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Vector calculus and force field

  1. Jun 29, 2011 #1
    1.10.1 The force field acting on a two-dimensional linear oscillator may be described by
    F=−ˆxkx − ˆyky.
    Compare the work done moving against this force field when going from (1, 1) to (4, 4)
    by the following straight-line paths:
    (a) (1, 1)→(4, 1)→(4, 4)
    (b) (1, 1)→(1, 4)→(4, 4)
    (c) (1, 1)→(4, 4) along x = y.
    This means evaluating

    (4,4)
    (1,1)
    F · dr
    along each path.
    1. The problem statement, all variables and given/known data



    2. Relevant equations



    3. The attempt at a solution
     
  2. jcsd
  3. Jun 29, 2011 #2

    lanedance

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    hi tibphysic, welcome to pf, the idea is to have a try

    do you know about conservative vector fields?
     
  4. Jul 1, 2011 #3
    yes i do.. conservative vectors fields does not depend on the path taken.. just on the initial and the final point.
     
  5. Jul 1, 2011 #4

    lanedance

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    could be useful....
     
  6. Jul 1, 2011 #5

    LCKurtz

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    I'm not familiar with that notation. Is that <-kx, -ky> or something else? Are ^x and ^y notations for i and j?
     
  7. Jul 1, 2011 #6

    LCKurtz

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    True, but perhaps the intent of the exercise is to actually work them...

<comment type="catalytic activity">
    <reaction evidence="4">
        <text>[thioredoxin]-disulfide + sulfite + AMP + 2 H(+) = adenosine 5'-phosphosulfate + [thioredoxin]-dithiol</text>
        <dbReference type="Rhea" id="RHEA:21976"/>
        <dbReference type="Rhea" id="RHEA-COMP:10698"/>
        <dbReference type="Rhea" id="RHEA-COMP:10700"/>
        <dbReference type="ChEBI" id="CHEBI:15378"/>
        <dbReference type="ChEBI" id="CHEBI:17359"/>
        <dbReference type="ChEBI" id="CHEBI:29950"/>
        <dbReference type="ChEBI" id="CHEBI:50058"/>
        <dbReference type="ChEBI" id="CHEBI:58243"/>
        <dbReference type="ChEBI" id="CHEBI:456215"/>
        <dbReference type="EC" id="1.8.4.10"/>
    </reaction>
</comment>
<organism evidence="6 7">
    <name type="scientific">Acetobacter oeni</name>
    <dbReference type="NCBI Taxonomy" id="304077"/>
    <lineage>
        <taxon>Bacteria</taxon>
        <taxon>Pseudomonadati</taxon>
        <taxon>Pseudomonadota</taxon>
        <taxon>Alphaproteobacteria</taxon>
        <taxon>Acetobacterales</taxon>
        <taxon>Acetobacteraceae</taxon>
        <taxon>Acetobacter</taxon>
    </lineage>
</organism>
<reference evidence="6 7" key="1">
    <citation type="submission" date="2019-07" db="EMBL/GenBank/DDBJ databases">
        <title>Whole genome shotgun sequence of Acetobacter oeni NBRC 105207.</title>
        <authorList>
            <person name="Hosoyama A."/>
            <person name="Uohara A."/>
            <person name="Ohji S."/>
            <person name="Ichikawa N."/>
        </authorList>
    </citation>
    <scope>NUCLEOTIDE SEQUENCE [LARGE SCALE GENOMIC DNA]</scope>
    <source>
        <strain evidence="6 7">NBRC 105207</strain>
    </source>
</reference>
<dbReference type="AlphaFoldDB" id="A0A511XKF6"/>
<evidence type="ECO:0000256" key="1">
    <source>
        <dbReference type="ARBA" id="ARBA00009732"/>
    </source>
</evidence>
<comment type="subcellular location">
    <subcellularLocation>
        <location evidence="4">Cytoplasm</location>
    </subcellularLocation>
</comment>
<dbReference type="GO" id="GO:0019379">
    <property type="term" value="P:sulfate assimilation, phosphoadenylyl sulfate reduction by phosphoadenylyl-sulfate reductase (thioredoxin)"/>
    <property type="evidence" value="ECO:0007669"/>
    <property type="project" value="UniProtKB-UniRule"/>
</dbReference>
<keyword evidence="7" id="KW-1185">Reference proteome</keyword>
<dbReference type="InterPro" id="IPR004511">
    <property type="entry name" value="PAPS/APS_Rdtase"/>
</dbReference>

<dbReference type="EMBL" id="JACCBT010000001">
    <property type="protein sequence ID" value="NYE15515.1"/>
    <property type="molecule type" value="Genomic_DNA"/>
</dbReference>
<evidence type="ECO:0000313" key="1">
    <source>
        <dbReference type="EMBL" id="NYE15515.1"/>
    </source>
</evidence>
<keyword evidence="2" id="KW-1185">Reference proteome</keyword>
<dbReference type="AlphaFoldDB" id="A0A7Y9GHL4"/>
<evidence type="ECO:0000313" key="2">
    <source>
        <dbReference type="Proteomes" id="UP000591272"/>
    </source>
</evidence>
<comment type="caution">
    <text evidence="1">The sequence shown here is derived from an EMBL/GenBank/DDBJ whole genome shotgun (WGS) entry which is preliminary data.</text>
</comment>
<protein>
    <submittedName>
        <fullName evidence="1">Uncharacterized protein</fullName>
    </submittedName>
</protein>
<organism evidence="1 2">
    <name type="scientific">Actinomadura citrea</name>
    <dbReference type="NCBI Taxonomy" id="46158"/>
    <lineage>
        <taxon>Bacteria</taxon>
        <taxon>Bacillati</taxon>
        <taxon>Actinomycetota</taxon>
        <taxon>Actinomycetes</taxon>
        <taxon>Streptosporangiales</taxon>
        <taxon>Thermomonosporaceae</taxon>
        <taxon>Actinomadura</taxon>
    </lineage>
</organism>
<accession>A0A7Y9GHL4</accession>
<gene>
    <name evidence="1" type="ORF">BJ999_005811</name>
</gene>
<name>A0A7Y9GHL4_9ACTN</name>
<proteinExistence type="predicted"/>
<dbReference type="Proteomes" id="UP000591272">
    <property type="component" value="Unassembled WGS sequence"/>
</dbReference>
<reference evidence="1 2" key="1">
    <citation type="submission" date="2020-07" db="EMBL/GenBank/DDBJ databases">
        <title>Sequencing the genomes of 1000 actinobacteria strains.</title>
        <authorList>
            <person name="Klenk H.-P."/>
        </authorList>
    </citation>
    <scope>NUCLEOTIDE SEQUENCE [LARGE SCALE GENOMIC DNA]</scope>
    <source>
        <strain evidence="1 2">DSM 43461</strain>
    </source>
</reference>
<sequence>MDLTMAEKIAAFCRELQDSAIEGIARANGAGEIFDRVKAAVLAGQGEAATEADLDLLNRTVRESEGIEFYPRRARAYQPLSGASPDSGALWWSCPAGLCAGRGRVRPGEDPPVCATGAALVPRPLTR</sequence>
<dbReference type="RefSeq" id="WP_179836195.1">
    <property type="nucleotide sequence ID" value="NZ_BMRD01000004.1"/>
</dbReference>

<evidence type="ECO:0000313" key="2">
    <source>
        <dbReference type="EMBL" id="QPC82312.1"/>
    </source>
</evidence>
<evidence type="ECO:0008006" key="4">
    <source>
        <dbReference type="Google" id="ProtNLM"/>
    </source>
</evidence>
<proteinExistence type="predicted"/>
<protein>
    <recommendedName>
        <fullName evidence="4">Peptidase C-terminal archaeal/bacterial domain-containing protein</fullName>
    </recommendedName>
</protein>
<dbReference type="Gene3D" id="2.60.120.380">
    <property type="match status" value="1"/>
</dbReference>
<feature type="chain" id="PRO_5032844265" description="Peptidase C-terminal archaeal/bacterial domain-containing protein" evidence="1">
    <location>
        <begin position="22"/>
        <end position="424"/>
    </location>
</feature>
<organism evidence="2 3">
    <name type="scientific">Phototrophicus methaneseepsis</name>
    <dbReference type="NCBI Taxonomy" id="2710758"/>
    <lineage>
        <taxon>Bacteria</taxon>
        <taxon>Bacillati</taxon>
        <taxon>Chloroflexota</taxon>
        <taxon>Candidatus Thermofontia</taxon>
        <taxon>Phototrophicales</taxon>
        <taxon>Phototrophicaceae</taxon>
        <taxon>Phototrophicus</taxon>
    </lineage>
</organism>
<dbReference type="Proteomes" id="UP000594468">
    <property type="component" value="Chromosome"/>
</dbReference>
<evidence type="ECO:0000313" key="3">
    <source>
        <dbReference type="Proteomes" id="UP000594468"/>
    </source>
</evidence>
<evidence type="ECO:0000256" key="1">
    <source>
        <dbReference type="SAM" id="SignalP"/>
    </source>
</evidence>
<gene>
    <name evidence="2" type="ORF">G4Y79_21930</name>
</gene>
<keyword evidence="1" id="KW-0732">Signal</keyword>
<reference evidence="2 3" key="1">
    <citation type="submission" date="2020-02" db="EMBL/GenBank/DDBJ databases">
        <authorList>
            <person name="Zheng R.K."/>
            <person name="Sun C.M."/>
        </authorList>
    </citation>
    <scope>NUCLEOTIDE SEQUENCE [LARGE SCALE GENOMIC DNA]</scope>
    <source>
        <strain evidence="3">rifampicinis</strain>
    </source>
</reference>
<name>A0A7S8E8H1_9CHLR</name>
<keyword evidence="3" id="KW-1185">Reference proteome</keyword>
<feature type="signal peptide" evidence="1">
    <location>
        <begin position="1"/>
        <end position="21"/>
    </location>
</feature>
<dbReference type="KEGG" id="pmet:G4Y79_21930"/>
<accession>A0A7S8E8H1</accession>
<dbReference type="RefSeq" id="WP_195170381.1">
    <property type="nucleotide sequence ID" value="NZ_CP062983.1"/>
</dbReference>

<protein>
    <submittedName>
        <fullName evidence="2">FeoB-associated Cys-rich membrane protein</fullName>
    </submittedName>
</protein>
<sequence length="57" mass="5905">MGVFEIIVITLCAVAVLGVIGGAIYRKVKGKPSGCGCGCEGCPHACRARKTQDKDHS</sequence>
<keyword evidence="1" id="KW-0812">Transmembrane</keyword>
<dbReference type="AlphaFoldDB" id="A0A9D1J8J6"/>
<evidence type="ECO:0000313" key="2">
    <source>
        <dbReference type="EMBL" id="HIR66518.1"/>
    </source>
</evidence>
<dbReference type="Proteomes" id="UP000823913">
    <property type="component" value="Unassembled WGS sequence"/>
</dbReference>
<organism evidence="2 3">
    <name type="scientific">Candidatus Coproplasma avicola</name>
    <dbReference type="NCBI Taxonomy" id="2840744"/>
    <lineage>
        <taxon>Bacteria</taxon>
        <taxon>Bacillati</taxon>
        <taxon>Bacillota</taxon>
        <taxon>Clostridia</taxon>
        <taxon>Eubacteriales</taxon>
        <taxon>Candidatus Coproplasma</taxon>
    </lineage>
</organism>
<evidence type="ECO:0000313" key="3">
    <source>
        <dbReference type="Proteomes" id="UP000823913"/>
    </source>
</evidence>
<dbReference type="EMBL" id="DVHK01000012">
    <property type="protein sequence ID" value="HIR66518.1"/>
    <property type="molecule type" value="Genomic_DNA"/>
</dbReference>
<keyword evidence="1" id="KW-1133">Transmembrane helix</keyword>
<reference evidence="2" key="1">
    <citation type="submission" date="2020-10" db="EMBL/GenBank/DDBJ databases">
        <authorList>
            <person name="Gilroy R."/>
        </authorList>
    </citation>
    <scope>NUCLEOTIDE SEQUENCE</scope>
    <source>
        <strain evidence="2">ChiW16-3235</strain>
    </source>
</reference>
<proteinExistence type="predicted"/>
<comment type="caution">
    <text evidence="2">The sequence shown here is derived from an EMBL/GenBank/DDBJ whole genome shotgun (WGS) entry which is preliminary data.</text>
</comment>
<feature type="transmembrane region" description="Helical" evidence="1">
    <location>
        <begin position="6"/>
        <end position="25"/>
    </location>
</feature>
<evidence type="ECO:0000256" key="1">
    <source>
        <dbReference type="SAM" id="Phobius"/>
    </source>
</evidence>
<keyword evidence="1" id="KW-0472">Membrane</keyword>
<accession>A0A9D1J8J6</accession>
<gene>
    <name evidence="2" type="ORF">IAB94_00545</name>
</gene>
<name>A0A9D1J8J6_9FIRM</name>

8. Jul 1, 2011 #7
    im assuming his notation ^x , read x hat. where the carrot should be over the x.
    is equivalent to i , j , k . they use x hat and y hat and z hat in physics more.
     
  9. Jul 1, 2011 #8

    SammyS

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    For instance:

    Along the path (1, 1)→(4, 1), [itex]d\hat{r}=\hat{x}\,dx\,.[/itex]

    So, find [itex]\displaystyle\int_{(1,1)}^{(4,1)}\,dW=\int_{x=1}^{x=4}{\vec{F}\,|_{y=1}\cdot\hat{x}}\,dx[/itex]
     
    Last edited: Jul 1, 2011
  10. Jul 1, 2011 #9

    lanedance

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    yeah I thought the notation was a little strange but took them as unit vectors, so the potentials were of harmonic oscillator form
     
  11. Jul 2, 2011 #10

    HallsofIvy

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    True, but if the force field is conservative, as lanedance suggested in the first response, the problem is much easier. You don't need to do all those integrals.
     
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